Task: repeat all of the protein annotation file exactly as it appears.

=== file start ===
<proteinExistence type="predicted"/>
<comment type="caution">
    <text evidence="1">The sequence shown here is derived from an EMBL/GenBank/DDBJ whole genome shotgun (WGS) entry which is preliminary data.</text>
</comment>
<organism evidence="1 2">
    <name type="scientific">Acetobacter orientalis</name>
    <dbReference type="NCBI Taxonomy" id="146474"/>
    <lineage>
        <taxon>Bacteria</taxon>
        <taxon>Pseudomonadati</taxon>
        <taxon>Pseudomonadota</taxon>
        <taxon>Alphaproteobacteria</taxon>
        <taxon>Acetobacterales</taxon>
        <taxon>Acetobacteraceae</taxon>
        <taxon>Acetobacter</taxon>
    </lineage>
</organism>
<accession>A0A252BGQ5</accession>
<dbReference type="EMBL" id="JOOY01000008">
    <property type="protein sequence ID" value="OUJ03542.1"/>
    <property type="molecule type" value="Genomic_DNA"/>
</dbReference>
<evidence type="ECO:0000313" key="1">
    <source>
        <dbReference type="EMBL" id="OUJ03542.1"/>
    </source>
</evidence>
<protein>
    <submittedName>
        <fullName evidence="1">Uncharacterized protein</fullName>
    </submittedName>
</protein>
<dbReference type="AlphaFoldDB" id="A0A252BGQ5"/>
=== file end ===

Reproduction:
<proteinExistence type="predicted"/>
<comment type="caution">
    <text evidence="1">The sequence shown here is derived from an EMBL/GenBank/DDBJ whole genome shotgun (WGS) entry which is preliminary data.</text>
</comment>
<organism evidence="1 2">
    <name type="scientific">Acetobacter orientalis</name>
    <dbReference type="NCBI Taxonomy" id="146474"/>
    <lineage>
        <taxon>Bacteria</taxon>
        <taxon>Pseudomonadati</taxon>
        <taxon>Pseudomonadota</taxon>
        <taxon>Alphaproteobacteria</taxon>
        <taxon>Acetobacterales</taxon>
        <taxon>Acetobacteraceae</taxon>
        <taxon>Acetobacter</taxon>
    </lineage>
</organism>
<accession>A0A252BGQ5</accession>
<dbReference type="EMBL" id="JOOY01000008">
    <property type="protein sequence ID" value="OUJ03542.1"/>
    <property type="molecule type" value="Genomic_DNA"/>
</dbReference>
<evidence type="ECO:0000313" key="1">
    <source>
        <dbReference type="EMBL" id="OUJ03542.1"/>
    </source>
</evidence>
<protein>
    <submittedName>
        <fullName evidence="1">Uncharacterized protein</fullName>
    </submittedName>
</protein>
<dbReference type="AlphaFoldDB" id="A0A252BGQ5"/>